Our military protects us. Are we doing enough to protect them?
Modern warfare takes shape in many ways. Even in the past year alone, global attacks have manifested in physical, on-the-ground conflict; cyberattacks on critical infrastructure; malware and ransomware attacks to gain access to vital sensitive data; social media disinformation campaigns; and many other scenarios.
In wartime, national security is of the essence, not just to physically protect our nation and its allies, but also to protect the critical data that underpins day-to-day life.
With the Ukraine conflict, we see attacks on several fronts, including phishing and malware attacks aimed at military and defense personnel. As Jessica Dawson and Brandon Pugh highlighted in a powerful op-ed, military service members are now being actively targeted for their data — and the impact can be catastrophic, especially when connected with other personal information. Dawson and Pugh write, “Linking biometric data and even publicly available information with service data creates a target of opportunity for malign actors looking to identify and target service members and their families.”
Military service members give so much to protect our country and our global allies. But the question remains: Are we doing enough to protect them? To protect their privacy and their own personal data?
Stronger security is within reach, and it’s urgent that we act quickly to protect the data and privacy of our military service members.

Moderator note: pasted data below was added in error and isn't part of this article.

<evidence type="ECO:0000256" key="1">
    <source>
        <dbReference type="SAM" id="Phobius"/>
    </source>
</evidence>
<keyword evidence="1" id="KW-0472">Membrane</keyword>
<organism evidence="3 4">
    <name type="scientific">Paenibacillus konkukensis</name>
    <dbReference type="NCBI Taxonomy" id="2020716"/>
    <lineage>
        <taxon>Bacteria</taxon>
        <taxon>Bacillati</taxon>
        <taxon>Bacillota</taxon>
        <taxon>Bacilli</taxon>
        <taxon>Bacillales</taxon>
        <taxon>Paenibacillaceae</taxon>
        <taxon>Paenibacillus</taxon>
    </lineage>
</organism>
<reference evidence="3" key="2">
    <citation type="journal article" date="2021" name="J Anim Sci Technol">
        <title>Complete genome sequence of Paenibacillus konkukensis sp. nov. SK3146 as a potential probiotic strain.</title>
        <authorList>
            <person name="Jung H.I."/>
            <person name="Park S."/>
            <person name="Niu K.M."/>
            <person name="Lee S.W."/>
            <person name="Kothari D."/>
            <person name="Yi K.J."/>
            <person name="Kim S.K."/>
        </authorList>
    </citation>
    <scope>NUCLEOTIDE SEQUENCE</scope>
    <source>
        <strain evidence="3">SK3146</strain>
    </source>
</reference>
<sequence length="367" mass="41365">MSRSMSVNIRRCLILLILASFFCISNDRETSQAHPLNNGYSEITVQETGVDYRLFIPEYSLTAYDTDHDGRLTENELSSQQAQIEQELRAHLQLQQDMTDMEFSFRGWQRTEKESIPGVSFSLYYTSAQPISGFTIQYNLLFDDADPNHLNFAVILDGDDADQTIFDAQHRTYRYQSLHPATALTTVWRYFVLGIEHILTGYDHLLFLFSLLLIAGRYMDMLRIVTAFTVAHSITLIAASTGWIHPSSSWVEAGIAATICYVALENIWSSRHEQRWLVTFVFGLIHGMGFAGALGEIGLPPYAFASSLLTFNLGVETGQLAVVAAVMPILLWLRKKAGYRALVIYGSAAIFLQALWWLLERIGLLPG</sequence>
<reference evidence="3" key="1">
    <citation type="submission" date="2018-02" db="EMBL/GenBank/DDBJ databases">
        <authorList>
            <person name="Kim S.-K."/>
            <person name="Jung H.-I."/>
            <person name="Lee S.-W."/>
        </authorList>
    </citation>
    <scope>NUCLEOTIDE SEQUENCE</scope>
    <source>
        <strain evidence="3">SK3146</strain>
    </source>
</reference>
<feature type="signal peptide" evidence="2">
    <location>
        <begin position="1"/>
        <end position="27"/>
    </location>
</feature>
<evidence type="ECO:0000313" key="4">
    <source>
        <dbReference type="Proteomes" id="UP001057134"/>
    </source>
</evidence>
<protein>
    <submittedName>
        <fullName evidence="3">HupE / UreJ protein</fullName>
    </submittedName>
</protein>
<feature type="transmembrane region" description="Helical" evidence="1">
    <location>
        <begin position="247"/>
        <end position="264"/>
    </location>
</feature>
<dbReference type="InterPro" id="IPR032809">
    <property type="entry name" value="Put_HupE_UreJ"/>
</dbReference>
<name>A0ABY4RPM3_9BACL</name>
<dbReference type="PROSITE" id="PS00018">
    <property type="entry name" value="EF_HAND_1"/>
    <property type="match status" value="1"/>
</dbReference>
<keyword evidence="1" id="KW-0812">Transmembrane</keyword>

Privacy is a national security imperative.
As Dawson and Pugh rightly point out, the lack of federal privacy legislation means that personal data can be bought and sold without consequence — and when it comes to individuals who put their lives on the line to protect our country, safeguards should be in place to maintain their right to privacy and, as a result, fortify military data security.
The U.S. lags far behind other nations in data privacy regulation. Federal-level privacy protections are long overdue, particularly as we seek to fortify our nation’s digital security.
Protect the data where it lives.
Data can be difficult to protect because it’s not just located in one place. It’s everywhere — and it’s always moving. Data evolves, and it’s shared between individuals and their families, friends, workplaces, professional networks, physicians, and any number of other entities.
Data should be protected in transit and at rest. A practical way to achieve this is to apply comprehensive security, such as encryption, to emails, files, and any other communications containing sensitive data.
This is the aim of Zero Trust security, which has been a primary focus for federal agencies since last year’s Executive Order on the Nation’s Cybersecurity. Giving military personnel and veterans the tools to protect their own information on commonly used digital platforms can go a long way toward strengthening data privacy and security.
Data privacy means respect.
In addition to strengthening national security, protecting our military service members’ private data is a way to respect their contributions, their commitment, and their personal safety. In an environment where cyber attacks are quickly becoming more sophisticated and more targeted, we have to take action now to ensure that personal and professional data does not become compromised, whether via social media, email, or other digital channels.
Respect and security go hand in hand, and it’s urgent that we prioritize both. The cost of not doing so is far too high.